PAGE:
Methane is primarily the result of the decomposition of organic matter. The gas has a 25 times greater warming potential than carbon dioxide, but is not as...

Im Focus: How protons move through a fuel cell

Hydrogen is regarded as the energy source of the future: It is produced with solar power and can be used to generate heat and electricity in fuel cells. Empa researchers have now succeeded in decoding the movement of hydrogen ions in crystals – a key step towards more efficient energy conversion in the hydrogen industry of tomorrow.

As charge carriers, electrons and ions play the leading role in electrochemical energy storage devices and converters such as batteries and fuel cells. Proton...

Im Focus: A unique data centre for cosmological simulations

Scientists from the Excellence Cluster Universe at the Ludwig-Maximilians-Universität Munich have establised "Cosmowebportal", a unique data centre for cosmological simulations located at the Leibniz Supercomputing Centre (LRZ) of the Bavarian Academy of Sciences. The complete results of a series of large hydrodynamical cosmological simulations are available, with data volumes typically exceeding several hundred terabytes. Scientists worldwide can interactively explore these complex simulations via a web interface and directly access the results.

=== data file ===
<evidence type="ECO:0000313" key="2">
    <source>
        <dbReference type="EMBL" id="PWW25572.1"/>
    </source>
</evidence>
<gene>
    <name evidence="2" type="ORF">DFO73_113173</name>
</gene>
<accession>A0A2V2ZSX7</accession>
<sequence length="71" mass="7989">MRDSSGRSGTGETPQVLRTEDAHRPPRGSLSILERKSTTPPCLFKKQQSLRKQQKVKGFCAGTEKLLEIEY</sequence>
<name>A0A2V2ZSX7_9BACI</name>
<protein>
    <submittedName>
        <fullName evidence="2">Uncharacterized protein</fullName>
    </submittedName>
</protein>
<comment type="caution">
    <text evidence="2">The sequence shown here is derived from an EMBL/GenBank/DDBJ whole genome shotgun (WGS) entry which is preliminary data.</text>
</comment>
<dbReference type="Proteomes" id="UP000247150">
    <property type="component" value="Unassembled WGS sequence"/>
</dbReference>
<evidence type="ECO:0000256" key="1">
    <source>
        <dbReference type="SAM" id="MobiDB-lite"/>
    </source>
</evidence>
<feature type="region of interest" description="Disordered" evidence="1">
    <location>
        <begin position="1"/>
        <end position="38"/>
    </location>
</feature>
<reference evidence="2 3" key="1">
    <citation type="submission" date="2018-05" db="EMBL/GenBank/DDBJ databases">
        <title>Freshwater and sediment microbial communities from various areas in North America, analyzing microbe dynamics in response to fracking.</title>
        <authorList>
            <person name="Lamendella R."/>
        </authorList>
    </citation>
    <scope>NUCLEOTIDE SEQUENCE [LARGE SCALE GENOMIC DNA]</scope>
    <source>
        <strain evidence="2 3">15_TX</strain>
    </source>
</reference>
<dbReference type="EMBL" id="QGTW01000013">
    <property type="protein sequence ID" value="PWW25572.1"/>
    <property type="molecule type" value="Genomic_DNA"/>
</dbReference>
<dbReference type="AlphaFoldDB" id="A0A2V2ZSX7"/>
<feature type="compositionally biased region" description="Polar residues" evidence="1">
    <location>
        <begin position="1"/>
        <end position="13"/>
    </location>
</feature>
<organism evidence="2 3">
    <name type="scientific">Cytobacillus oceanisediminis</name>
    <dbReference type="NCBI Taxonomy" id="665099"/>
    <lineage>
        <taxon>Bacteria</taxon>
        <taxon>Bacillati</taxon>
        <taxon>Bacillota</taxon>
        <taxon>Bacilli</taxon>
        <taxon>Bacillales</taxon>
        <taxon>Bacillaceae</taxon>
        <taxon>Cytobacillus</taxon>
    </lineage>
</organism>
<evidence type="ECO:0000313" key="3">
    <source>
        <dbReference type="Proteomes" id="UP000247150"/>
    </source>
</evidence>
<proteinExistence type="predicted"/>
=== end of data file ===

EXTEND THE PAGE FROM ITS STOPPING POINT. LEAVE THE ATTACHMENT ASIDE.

With current telescopes, scientists can observe our Universe’s galaxies and galaxy clusters and their distribution along an invisible cosmic web. From the...

Im Focus: Scientists develop molecular thermometer for contactless measurement using infrared light

Temperature measurements possible even on the smallest scale / Molecular ruby for use in material sciences, biology, and medicine

Chemists at Johannes Gutenberg University Mainz (JGU) in cooperation with researchers of the German Federal Institute for Materials Research and Testing (BAM)...

All Focus news of the innovation-report >>>

Anzeige

Anzeige

Event News

Plants are networkers

19.06.2017 | Event News

Digital Survival Training for Executives

13.06.2017 | Event News

Global Learning Council Summit 2017

13.06.2017 | Event News

 
Latest News

Study shines light on brain cells that coordinate movement

26.06.2017 | Life Sciences

Smooth propagation of spin waves using gold

26.06.2017 | Physics and Astronomy

Switchable DNA mini-machines store information

26.06.2017 | Information Technology

VideoLinks
B2B-VideoLinks
More VideoLinks >>>